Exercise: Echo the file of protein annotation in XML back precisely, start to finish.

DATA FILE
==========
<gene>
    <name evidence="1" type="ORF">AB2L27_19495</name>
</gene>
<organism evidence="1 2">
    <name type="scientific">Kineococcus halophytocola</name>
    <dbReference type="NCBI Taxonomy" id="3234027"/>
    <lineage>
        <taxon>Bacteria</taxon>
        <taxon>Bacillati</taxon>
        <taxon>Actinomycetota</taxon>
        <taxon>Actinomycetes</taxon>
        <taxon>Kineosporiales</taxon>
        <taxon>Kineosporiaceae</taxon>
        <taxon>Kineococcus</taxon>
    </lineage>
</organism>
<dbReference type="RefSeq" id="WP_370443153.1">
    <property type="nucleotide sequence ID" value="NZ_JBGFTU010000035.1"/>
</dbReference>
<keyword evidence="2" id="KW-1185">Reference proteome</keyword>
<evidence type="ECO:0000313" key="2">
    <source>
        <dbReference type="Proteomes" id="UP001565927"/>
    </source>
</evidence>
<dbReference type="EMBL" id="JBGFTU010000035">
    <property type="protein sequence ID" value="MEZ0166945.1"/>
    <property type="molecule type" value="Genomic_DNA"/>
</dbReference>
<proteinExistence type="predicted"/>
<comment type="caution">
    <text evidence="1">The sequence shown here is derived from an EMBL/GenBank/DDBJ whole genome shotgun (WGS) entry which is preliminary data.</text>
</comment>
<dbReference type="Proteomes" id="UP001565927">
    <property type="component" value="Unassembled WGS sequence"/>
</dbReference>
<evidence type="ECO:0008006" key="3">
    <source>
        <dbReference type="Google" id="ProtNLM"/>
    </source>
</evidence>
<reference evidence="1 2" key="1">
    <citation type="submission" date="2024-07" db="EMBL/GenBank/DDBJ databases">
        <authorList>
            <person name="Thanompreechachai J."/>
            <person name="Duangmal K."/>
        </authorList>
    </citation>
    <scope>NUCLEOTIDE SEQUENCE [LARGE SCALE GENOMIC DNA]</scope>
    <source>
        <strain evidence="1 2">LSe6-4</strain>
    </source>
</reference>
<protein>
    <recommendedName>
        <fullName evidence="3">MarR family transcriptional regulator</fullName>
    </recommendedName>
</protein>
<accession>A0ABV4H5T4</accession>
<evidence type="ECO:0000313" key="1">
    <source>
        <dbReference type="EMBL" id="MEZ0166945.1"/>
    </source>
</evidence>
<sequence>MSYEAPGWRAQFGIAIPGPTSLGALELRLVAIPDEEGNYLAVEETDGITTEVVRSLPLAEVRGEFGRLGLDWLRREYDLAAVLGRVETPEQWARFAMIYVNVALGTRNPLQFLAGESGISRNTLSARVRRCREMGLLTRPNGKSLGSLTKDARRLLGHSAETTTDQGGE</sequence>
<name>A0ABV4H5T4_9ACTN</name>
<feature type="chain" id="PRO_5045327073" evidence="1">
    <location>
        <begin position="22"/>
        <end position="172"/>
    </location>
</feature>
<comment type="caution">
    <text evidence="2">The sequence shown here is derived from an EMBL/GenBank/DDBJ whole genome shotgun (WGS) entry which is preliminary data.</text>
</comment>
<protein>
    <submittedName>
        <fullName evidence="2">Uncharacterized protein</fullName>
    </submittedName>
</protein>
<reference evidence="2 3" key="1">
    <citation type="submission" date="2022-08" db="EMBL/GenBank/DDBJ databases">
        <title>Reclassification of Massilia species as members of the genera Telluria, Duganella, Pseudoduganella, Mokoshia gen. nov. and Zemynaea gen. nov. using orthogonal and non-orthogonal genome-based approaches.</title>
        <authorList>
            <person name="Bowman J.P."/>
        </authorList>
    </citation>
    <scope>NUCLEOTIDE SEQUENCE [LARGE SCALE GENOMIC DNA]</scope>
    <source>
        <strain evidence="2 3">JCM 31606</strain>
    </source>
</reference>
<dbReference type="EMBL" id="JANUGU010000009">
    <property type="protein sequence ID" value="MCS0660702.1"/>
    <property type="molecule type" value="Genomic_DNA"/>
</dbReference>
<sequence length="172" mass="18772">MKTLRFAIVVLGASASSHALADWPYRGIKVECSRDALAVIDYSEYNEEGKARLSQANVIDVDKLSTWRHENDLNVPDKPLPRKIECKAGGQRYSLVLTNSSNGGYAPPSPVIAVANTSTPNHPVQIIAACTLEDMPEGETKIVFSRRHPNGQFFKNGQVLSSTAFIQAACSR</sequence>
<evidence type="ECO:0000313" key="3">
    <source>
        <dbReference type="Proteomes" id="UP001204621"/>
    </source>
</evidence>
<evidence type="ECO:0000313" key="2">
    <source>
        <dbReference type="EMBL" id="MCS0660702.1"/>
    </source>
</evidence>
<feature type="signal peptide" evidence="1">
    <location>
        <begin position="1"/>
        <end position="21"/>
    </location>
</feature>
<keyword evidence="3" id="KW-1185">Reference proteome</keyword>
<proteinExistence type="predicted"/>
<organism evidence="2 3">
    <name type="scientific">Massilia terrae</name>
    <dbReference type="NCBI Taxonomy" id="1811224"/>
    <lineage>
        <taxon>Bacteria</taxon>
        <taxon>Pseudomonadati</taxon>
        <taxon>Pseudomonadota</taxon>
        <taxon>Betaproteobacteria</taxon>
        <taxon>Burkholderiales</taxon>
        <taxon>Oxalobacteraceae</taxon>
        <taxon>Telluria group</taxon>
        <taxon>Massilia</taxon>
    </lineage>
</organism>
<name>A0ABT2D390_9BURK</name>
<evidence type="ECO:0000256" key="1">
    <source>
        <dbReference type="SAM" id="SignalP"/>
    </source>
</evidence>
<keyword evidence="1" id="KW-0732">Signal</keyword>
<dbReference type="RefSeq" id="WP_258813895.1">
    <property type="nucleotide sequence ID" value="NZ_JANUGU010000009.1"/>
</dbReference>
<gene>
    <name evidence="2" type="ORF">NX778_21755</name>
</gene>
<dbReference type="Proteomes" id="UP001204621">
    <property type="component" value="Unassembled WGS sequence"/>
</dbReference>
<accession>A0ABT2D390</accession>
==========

<gene>
    <name evidence="1" type="ORF">AB2L27_19495</name>
</gene>
<organism evidence="1 2">
    <name type="scientific">Kineococcus halophytocola</name>
    <dbReference type="NCBI Taxonomy" id="3234027"/>
    <lineage>
        <taxon>Bacteria</taxon>
        <taxon>Bacillati</taxon>
        <taxon>Actinomycetota</taxon>
        <taxon>Actinomycetes</taxon>
        <taxon>Kineosporiales</taxon>
        <taxon>Kineosporiaceae</taxon>
        <taxon>Kineococcus</taxon>
    </lineage>
</organism>
<dbReference type="RefSeq" id="WP_370443153.1">
    <property type="nucleotide sequence ID" value="NZ_JBGFTU010000035.1"/>
</dbReference>
<keyword evidence="2" id="KW-1185">Reference proteome</keyword>
<evidence type="ECO:0000313" key="2">
    <source>
        <dbReference type="Proteomes" id="UP001565927"/>
    </source>
</evidence>
<dbReference type="EMBL" id="JBGFTU010000035">
    <property type="protein sequence ID" value="MEZ0166945.1"/>
    <property type="molecule type" value="Genomic_DNA"/>
</dbReference>
<proteinExistence type="predicted"/>
<comment type="caution">
    <text evidence="1">The sequence shown here is derived from an EMBL/GenBank/DDBJ whole genome shotgun (WGS) entry which is preliminary data.</text>
</comment>
<dbReference type="Proteomes" id="UP001565927">
    <property type="component" value="Unassembled WGS sequence"/>
</dbReference>
<evidence type="ECO:0008006" key="3">
    <source>
        <dbReference type="Google" id="ProtNLM"/>
    </source>
</evidence>
<reference evidence="1 2" key="1">
    <citation type="submission" date="2024-07" db="EMBL/GenBank/DDBJ databases">
        <authorList>
            <person name="Thanompreechachai J."/>
            <person name="Duangmal K."/>
        </authorList>
    </citation>
    <scope>NUCLEOTIDE SEQUENCE [LARGE SCALE GENOMIC DNA]</scope>
    <source>
        <strain evidence="1 2">LSe6-4</strain>
    </source>
</reference>
<protein>
    <recommendedName>
        <fullName evidence="3">MarR family transcriptional regulator</fullName>
    </recommendedName>
</protein>
<accession>A0ABV4H5T4</accession>
<evidence type="ECO:0000313" key="1">
    <source>
        <dbReference type="EMBL" id="MEZ0166945.1"/>
    </source>
</evidence>
<sequence>MSYEAPGWRAQFGIAIPGPTSLGALELRLVAIPDEEGNYLAVEETDGITTEVVRSLPLAEVRGEFGRLGLDWLRREYDLAAVLGRVETPEQWARFAMIYVNVALGTRNPLQFLAGESGISRNTLSARVRRCREMGLLTRPNGKSLGSLTKDARRLLGHSAETTTDQGGE</sequence>
<name>A0ABV4H5T4_9ACTN</name>
<feature type="chain" id="PRO_5045327073" evidence="1">
    <location>
        <begin position="22"/>
        <end position="172"/>
    </location>
</feature>
<comment type="caution">
    <text evidence="2">The sequence shown here is derived from an EMBL/GenBank/DDBJ whole genome shotgun (WGS) entry which is preliminary data.</text>
</comment>
<protein>
    <submittedName>
        <fullName evidence="2">Uncharacterized protein</fullName>
    </submittedName>
</protein>
<reference evidence="2 3" key="1">
    <citation type="submission" date="2022-08" db="EMBL/GenBank/DDBJ databases">
        <title>Reclassification of Massilia species as members of the genera Telluria, Duganella, Pseudoduganella, Mokoshia gen. nov. and Zemynaea gen. nov. using orthogonal and non-orthogonal genome-based approaches.</title>
        <authorList>
            <person name="Bowman J.P."/>
        </authorList>
    </citation>
    <scope>NUCLEOTIDE SEQUENCE [LARGE SCALE GENOMIC DNA]</scope>
    <source>
        <strain evidence="2 3">JCM 31606</strain>
    </source>
</reference>
<dbReference type="EMBL" id="JANUGU010000009">
    <property type="protein sequence ID" value="MCS0660702.1"/>
    <property type="molecule type" value="Genomic_DNA"/>
</dbReference>
<sequence length="172" mass="18772">MKTLRFAIVVLGASASSHALADWPYRGIKVECSRDALAVIDYSEYNEEGKARLSQANVIDVDKLSTWRHENDLNVPDKPLPRKIECKAGGQRYSLVLTNSSNGGYAPPSPVIAVANTSTPNHPVQIIAACTLEDMPEGETKIVFSRRHPNGQFFKNGQVLSSTAFIQAACSR</sequence>
<evidence type="ECO:0000313" key="3">
    <source>
        <dbReference type="Proteomes" id="UP001204621"/>
    </source>
</evidence>
<evidence type="ECO:0000313" key="2">
    <source>
        <dbReference type="EMBL" id="MCS0660702.1"/>
    </source>
</evidence>
<feature type="signal peptide" evidence="1">
    <location>
        <begin position="1"/>
        <end position="21"/>
    </location>
</feature>
<keyword evidence="3" id="KW-1185">Reference proteome</keyword>
<proteinExistence type="predicted"/>
<organism evidence="2 3">
    <name type="scientific">Massilia terrae</name>
    <dbReference type="NCBI Taxonomy" id="1811224"/>
    <lineage>
        <taxon>Bacteria</taxon>
        <taxon>Pseudomonadati</taxon>
        <taxon>Pseudomonadota</taxon>
        <taxon>Betaproteobacteria</taxon>
        <taxon>Burkholderiales</taxon>
        <taxon>Oxalobacteraceae</taxon>
        <taxon>Telluria group</taxon>
        <taxon>Massilia</taxon>
    </lineage>
</organism>
<name>A0ABT2D390_9BURK</name>
<evidence type="ECO:0000256" key="1">
    <source>
        <dbReference type="SAM" id="SignalP"/>
    </source>
</evidence>
<keyword evidence="1" id="KW-0732">Signal</keyword>
<dbReference type="RefSeq" id="WP_258813895.1">
    <property type="nucleotide sequence ID" value="NZ_JANUGU010000009.1"/>
</dbReference>
<gene>
    <name evidence="2" type="ORF">NX778_21755</name>
</gene>
<dbReference type="Proteomes" id="UP001204621">
    <property type="component" value="Unassembled WGS sequence"/>
</dbReference>
<accession>A0ABT2D390</accession>